Silene is a genus of wildflowers typical of cold regions of Europe, North America, and elsewhere. Silene species are common high Arctic and Alpine mountain environments. They hybridize easily to produce plants with pale pink flowers, thus are often called pinks. Hybrid Silenes are grown as favorite garden plants.
Russian scientists have now announced the propagation of a Silene species kept dormant for more than 30,000 years in Siberian permafrost. Their horticultural feat was just published by the Proceedings of the National Academy of Sciences (PNAS). With assistance from laboratory micro-propagation techniques, preserved seeds and leaves were revived and brought into flower. The original material may have been collected by Siberian squirrels and buried in their burrows for winter munching. The plant material was likely frozen quickly, survived the Pleistocene ice ages by cryo-preservation, and remained covered until the Russian researchers discovered the botanical cache. The Science Times provided some additional information on the newly revived Arctic plant.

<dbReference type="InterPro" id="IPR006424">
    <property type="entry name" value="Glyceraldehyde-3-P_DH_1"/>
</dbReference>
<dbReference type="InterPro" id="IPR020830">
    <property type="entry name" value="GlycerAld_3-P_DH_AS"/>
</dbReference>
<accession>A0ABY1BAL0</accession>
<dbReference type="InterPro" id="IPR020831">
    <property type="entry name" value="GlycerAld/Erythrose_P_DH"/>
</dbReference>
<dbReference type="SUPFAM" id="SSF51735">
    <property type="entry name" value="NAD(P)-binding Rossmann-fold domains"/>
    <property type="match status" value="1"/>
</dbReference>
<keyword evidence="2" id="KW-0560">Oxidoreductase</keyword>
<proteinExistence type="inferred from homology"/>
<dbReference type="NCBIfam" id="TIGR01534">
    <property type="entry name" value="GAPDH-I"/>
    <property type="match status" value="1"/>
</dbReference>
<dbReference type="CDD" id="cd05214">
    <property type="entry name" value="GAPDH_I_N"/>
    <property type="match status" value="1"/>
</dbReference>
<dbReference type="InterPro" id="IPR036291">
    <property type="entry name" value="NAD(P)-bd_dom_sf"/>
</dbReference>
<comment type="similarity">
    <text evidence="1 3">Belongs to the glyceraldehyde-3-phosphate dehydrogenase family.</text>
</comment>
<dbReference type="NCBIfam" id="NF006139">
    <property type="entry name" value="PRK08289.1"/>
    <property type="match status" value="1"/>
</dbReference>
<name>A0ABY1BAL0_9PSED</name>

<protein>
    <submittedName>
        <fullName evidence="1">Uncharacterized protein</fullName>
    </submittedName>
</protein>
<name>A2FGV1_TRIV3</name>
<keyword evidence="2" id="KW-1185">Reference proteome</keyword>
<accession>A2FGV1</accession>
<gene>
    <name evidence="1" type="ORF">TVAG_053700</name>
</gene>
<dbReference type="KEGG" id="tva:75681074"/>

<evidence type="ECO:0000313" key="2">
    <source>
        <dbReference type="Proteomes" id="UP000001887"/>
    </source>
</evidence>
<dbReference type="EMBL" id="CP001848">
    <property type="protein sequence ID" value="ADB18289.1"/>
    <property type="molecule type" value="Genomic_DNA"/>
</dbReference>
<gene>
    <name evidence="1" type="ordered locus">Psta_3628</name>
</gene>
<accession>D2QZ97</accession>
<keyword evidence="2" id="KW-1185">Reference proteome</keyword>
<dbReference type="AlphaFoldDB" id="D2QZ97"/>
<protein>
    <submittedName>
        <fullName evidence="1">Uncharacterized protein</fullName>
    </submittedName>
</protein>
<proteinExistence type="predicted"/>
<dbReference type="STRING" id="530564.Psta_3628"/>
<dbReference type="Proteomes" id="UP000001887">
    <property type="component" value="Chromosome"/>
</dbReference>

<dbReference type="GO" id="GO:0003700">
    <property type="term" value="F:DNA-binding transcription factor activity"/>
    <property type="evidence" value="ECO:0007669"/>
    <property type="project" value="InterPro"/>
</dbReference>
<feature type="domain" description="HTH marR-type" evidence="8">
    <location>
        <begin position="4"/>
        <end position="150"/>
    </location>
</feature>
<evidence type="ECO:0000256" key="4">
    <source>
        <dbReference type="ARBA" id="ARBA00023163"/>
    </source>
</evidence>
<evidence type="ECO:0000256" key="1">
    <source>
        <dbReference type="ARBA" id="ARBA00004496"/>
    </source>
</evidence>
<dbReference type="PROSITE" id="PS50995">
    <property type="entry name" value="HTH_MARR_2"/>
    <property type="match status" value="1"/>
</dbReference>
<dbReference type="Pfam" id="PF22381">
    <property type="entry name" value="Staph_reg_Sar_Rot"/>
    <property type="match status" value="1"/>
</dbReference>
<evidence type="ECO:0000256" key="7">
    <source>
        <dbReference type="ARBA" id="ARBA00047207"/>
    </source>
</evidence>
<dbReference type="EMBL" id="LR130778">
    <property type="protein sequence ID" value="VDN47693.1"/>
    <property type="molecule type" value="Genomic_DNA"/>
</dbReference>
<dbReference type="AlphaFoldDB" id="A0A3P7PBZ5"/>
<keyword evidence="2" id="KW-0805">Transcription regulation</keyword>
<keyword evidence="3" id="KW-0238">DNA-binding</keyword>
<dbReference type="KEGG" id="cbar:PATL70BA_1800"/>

(credit: Russian Academy of Sciences)
You might wonder about the value of a little plant. In this case, the permafrost represents a time capsule that preserved an ancient life form. When revived, it might provide amazing historical information about the Pleistocene environment and a bit on evolutionary adaptations in the ancient Arctic. That’s not too bad for a tiny, nondescript, pink flower.
Maybe a woolly mammoth will be uncovered and revived next.